In Trouble with childcare The Australia Institute argued that the policy problem lies in the government’s surrender of childcare to the free-market. This surrender leaves cash as the only mechanism for addressing cost difficulties for families. A more involved role for government in the childcare sector would provide greater opportunity to manage rocketing childcare costs.
Frightbats for equity
Sue Boyce, in her Valedictory speech to the Senate highlighted an issue that reaches farther than the confines of Parliament House, but is a good indicator of our community more generally.
Women make up half of the Australian population. As Ms Boyce pointed out, there are now no female Senators from the LNP, and only one woman, Julie Bishop, in the Abbott Cabinet. Women make up only 22 per cent of parliamentarians, and five per cent of Cabinet.
Currently women make up only 36 per cent of manager positions, and 9% of ASX500 Director positions. This has nothing at all to do with merit, but is a big reason for the increasing economic inequality that women face as they age.
Lower incomes and time out of work for caring duties, which fall most heavily to women (in our society at least) mean women are far less able to accrue the same amount of super as someone who has moved more easily into management positions and spent little time out of work.
The ‘gender pay gap’, where women earn on average 17.4 per cent less than men, along with time out for caring, means the average women will earn $1.4 million less over their lifetime than the average man.
Gender-reporting by business was not wound back to the extent originally slated by the Abbott government early this year, however will still be weaker than it is now. It was pressure from women’s groups that ensured it wasn’t weakened further.
Better political representation of women would go some way to address these issues, however even pre-selection for positions has been historically difficult. Until we can achieve the equal representation that will address entrenched inequities, it seems the ‘frightbats’ still have a way to go.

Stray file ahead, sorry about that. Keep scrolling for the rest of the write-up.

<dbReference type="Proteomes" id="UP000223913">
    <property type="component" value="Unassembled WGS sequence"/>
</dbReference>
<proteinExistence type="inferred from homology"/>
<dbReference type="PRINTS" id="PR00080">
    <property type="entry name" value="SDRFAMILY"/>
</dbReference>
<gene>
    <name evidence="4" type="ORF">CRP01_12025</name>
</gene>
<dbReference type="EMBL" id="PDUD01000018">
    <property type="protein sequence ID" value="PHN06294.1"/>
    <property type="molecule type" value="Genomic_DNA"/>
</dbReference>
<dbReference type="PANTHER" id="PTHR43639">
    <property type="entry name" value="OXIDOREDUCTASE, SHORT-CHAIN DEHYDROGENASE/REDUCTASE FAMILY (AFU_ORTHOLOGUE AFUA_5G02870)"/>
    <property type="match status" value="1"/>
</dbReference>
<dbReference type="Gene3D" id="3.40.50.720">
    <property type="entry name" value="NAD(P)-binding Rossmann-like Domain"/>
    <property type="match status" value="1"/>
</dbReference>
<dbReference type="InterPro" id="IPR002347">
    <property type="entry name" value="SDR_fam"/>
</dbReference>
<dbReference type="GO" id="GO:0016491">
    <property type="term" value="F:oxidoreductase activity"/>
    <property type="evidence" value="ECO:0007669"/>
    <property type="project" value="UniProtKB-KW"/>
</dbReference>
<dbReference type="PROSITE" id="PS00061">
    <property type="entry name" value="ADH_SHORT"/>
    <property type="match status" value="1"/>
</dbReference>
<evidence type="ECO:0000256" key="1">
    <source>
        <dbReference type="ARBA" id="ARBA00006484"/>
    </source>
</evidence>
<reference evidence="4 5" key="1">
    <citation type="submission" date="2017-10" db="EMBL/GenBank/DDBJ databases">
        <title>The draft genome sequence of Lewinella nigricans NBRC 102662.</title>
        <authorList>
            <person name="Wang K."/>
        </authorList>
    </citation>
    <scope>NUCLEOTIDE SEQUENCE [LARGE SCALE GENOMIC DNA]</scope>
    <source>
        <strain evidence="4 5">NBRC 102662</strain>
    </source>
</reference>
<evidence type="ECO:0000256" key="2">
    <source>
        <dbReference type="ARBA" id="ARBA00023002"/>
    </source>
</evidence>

Temporary reprieve for welfare recipients
There has been a temporary reprieve to the welfare cuts the government wielded in the May budget due to the Senate review process. Australians will not yet need to pay an extra $7 to see the doctor, have a blood test or x-ray. Not yet will people aged under 30 have to meet required activity tests for receiving the Newstart Allowance without receiving any support for six months (or perhaps longer). Not yet will low-income families have to worry about the financial impacts of their youngest child turning six.
How long the reprieve lasts will be determined by the new Senate, that will sit for the first time on 7 July 2014. A raft of new laws will confront the new and returning Senators. Amongst them will be a range of changes to welfare support in Australia.
Some of these changes are to indexation of payments and eligibility criteria. For example the eligibility cut-off for many payments (including Newstart, Child Care Benefit and Widow and Sickness allowances) were to be frozen for three years from next week.
As inflation increases the cost of living and wage rates respond, people may have found that they are no longer eligible for support they’ve relied on. This means that a reduction or cessation in support would coincide with increased living costs.
The same decline in the real value of payments awaits pensioners but the effect will take a little longer to bite. If passed by the Senate the pension payment will be tied to inflation, and will no longer be indexed to – generally higher- average earnings. Pensioners will potentially join Newstart recipients in receiving a declining level of financial support compared with those who are employed.
These cuts to support for many Australians who rely on financial support due to their circumstances depend on the votes of the Senate.
The Coalition will presumably support the budget, despite welfare cuts hurting many in their own electorates. The Greens have been reviewing proposed cuts at Committee, and Labor commissioned modelling to measure the extent of the cuts. The final say will more than likely fall to independent Senators and elected members of the Palmer United Party. How long will the reprieve be?